Minimum Wage Increase Impacting Small Businesses

January 3, 2007 - Posted at 6:01 p.m. CST

KENNETT, MO -- About 250,000 Missourians are getting a raise.  Wednesday, the minimum wage goes up from $5.15 to $6.50 an hour.  It may sound like big bucks for some, but small businesses are feeling the crunch.

"If we weren't a non profit organization, we could not operate and survive, it's just that simple," said Willie H. Johnson, Sr., CEO of Lighthouse Kids College.

The Lighthouse Kids College in Kennett is a daycare facility with a special focus on low and dependent families.  75% of their enrollees are from families at or below the poverty level.

"The parents who had children who needed to be in an educational program and couldn't afford it, these children were left behind. So we developed this program to include those children," said Johnson.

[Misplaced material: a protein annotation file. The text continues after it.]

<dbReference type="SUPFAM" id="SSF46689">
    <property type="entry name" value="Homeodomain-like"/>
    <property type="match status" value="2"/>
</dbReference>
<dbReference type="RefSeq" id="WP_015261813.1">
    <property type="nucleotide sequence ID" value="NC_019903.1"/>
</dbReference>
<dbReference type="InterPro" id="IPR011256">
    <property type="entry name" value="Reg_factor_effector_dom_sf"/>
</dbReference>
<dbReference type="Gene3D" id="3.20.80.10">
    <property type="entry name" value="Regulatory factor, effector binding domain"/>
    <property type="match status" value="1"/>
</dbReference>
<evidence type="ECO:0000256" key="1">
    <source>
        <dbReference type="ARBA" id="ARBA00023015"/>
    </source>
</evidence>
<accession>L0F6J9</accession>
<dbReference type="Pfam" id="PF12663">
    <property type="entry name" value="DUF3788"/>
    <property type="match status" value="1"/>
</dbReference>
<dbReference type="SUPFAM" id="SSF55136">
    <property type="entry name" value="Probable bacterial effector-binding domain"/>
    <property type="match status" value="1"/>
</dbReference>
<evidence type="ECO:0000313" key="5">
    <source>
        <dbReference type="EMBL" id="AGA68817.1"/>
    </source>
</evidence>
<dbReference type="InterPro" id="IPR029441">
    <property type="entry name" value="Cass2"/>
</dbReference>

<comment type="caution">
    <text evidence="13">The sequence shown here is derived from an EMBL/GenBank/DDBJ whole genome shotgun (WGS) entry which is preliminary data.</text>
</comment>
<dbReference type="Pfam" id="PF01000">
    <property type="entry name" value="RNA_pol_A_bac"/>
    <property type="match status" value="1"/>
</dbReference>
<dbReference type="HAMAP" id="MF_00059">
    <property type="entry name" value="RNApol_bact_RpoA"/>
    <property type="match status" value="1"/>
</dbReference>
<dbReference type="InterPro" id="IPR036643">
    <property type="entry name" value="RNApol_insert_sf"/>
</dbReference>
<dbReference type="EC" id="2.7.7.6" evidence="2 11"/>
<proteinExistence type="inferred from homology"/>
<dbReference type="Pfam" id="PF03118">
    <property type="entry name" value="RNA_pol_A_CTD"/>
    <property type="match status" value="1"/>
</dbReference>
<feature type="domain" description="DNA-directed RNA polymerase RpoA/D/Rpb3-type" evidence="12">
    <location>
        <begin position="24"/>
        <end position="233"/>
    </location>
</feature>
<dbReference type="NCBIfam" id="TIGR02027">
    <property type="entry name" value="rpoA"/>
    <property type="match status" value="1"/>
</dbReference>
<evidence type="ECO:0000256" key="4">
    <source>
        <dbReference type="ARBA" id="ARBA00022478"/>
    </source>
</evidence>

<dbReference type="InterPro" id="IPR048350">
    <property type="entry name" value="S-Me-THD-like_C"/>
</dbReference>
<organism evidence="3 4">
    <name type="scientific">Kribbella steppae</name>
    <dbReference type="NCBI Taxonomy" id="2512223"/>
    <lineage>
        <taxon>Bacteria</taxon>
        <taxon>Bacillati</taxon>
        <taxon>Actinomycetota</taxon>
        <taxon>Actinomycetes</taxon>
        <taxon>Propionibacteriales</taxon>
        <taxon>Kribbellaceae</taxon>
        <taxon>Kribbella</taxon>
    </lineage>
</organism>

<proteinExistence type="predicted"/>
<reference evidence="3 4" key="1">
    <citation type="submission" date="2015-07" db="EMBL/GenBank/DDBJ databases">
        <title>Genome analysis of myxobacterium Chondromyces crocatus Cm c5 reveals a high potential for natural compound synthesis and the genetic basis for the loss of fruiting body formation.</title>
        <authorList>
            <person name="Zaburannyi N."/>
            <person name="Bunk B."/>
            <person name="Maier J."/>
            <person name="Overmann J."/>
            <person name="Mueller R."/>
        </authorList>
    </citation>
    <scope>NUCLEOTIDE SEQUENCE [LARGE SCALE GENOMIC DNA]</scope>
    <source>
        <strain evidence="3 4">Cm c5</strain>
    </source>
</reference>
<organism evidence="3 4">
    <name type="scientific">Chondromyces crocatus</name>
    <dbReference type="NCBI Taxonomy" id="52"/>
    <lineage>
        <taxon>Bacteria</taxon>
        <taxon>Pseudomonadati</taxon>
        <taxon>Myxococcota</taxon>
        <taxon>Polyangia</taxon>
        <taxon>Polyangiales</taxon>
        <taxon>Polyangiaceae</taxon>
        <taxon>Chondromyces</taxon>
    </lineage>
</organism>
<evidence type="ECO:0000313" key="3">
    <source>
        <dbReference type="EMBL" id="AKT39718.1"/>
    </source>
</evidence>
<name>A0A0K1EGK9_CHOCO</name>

The center is licensed for 60 children, ages 2-13 and currently has seven employees. The new minimum wage increase in Missouri serves as kind of a double edge sword. Many of the parents of the children here will experience the financial benefits of the increase, but Johnson says the center may have to cut two positions to serve the financial hardships.

"We will have to cut back some hours on our employees that are now getting 30 hours," said Johnson, "We have to cut that back to 25 just to offset and we will have to use some of our church members for volunteers."

But Johnson believes the ripple effect won't stop there.

"Some of these parents who are now on the disproportionate rate will probably be dropped and their children will probably have to withdraw from the school because their income now is going to be above the state merit where they can qualify for free child care," said Johnson, "We won't close our program. If we have to provide free child care for some of the parents who are at the low end to provide them the service that they need to continue their children's education, we will."

Missouri is now one of 29 states that require employers to pay more than the federal minimum wage of $5.15 an hour.  18 states have similar increases taking effect this year.